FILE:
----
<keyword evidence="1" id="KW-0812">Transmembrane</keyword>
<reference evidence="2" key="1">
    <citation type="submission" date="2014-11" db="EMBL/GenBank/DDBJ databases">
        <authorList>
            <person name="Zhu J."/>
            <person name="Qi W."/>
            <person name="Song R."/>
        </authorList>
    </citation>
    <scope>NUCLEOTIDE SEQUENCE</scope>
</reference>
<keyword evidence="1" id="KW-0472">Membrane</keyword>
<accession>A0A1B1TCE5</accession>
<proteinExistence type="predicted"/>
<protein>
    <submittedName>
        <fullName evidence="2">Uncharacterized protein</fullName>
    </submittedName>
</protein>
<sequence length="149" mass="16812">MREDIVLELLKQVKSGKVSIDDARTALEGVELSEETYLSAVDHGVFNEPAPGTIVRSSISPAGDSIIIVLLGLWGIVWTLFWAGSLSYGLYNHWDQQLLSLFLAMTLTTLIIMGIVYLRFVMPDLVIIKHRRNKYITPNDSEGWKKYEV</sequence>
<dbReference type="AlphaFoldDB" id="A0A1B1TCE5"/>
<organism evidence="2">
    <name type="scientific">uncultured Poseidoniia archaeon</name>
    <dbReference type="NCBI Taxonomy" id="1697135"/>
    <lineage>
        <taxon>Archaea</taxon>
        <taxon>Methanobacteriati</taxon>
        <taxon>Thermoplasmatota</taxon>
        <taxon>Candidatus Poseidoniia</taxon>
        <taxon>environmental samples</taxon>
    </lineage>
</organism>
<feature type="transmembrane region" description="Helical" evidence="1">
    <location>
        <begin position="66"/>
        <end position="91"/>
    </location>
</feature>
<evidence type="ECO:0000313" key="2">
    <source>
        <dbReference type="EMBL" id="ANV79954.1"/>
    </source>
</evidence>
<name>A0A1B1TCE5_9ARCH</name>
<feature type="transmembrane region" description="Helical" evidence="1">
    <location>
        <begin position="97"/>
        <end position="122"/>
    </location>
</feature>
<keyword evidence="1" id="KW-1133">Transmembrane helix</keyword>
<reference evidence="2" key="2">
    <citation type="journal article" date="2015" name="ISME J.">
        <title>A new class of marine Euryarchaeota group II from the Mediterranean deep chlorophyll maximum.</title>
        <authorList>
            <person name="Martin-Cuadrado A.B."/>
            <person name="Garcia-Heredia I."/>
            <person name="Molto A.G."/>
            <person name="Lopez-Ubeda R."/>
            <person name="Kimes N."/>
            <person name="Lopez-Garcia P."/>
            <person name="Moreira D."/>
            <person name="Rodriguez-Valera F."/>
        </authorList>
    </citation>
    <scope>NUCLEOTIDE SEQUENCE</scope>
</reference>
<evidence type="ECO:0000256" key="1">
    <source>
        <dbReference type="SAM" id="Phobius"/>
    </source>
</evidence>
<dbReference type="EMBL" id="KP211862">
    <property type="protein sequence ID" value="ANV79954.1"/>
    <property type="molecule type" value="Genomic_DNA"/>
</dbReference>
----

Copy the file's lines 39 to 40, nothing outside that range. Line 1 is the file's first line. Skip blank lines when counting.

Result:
<evidence type="ECO:0000313" key="2">
    <source>